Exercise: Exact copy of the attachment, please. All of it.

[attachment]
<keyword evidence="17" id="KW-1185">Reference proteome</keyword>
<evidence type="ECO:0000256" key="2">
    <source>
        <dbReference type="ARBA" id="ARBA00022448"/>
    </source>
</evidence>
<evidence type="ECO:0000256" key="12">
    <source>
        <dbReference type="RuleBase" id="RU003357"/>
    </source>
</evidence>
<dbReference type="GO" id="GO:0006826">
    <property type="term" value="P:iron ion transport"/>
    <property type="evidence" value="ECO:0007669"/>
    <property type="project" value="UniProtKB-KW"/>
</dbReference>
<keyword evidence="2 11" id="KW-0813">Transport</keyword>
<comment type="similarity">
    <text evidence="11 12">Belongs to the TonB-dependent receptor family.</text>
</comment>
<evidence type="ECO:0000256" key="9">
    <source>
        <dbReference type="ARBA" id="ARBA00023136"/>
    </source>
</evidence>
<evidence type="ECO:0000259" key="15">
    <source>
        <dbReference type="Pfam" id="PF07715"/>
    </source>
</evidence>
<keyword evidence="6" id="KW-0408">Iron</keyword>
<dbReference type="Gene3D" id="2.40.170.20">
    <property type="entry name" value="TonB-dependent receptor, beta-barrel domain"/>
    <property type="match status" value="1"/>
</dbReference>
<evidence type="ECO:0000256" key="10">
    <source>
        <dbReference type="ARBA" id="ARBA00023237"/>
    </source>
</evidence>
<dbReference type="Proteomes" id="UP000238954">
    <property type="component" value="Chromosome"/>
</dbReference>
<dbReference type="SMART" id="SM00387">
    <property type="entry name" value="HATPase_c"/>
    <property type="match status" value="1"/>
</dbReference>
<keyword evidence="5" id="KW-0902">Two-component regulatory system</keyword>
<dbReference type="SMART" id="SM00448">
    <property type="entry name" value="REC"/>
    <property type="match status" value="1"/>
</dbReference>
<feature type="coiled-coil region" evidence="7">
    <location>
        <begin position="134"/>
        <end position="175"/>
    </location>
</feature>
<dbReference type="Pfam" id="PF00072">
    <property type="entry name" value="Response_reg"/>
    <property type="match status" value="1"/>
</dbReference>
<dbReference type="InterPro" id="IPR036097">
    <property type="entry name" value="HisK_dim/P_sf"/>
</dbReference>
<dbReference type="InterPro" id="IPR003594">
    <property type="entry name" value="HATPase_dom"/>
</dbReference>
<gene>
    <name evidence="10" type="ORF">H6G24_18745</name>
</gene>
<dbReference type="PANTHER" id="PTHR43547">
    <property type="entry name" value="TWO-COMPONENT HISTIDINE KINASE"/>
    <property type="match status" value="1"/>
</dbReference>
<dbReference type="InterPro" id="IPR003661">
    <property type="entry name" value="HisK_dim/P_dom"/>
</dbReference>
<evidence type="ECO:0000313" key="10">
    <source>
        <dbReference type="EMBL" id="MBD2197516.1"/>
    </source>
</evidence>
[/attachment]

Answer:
<keyword evidence="17" id="KW-1185">Reference proteome</keyword>
<evidence type="ECO:0000256" key="2">
    <source>
        <dbReference type="ARBA" id="ARBA00022448"/>
    </source>
</evidence>
<evidence type="ECO:0000256" key="12">
    <source>
        <dbReference type="RuleBase" id="RU003357"/>
    </source>
</evidence>
<dbReference type="GO" id="GO:0006826">
    <property type="term" value="P:iron ion transport"/>
    <property type="evidence" value="ECO:0007669"/>
    <property type="project" value="UniProtKB-KW"/>
</dbReference>
<keyword evidence="2 11" id="KW-0813">Transport</keyword>
<comment type="similarity">
    <text evidence="11 12">Belongs to the TonB-dependent receptor family.</text>
</comment>
<evidence type="ECO:0000256" key="9">
    <source>
        <dbReference type="ARBA" id="ARBA00023136"/>
    </source>
</evidence>
<evidence type="ECO:0000259" key="15">
    <source>
        <dbReference type="Pfam" id="PF07715"/>
    </source>
</evidence>
<keyword evidence="6" id="KW-0408">Iron</keyword>
<dbReference type="Gene3D" id="2.40.170.20">
    <property type="entry name" value="TonB-dependent receptor, beta-barrel domain"/>
    <property type="match status" value="1"/>
</dbReference>
<evidence type="ECO:0000256" key="10">
    <source>
        <dbReference type="ARBA" id="ARBA00023237"/>
    </source>
</evidence>
<dbReference type="Proteomes" id="UP000238954">
    <property type="component" value="Chromosome"/>
</dbReference>
<dbReference type="SMART" id="SM00387">
    <property type="entry name" value="HATPase_c"/>
    <property type="match status" value="1"/>
</dbReference>
<keyword evidence="5" id="KW-0902">Two-component regulatory system</keyword>
<dbReference type="SMART" id="SM00448">
    <property type="entry name" value="REC"/>
    <property type="match status" value="1"/>
</dbReference>
<feature type="coiled-coil region" evidence="7">
    <location>
        <begin position="134"/>
        <end position="175"/>
    </location>
</feature>
<dbReference type="Pfam" id="PF00072">
    <property type="entry name" value="Response_reg"/>
    <property type="match status" value="1"/>
</dbReference>
<dbReference type="InterPro" id="IPR036097">
    <property type="entry name" value="HisK_dim/P_sf"/>
</dbReference>
<dbReference type="InterPro" id="IPR003594">
    <property type="entry name" value="HATPase_dom"/>
</dbReference>
<gene>
    <name evidence="10" type="ORF">H6G24_18745</name>
</gene>
<dbReference type="PANTHER" id="PTHR43547">
    <property type="entry name" value="TWO-COMPONENT HISTIDINE KINASE"/>
    <property type="match status" value="1"/>
</dbReference>
<dbReference type="InterPro" id="IPR003661">
    <property type="entry name" value="HisK_dim/P_dom"/>
</dbReference>
<evidence type="ECO:0000313" key="10">
    <source>
        <dbReference type="EMBL" id="MBD2197516.1"/>
    </source>
</evidence>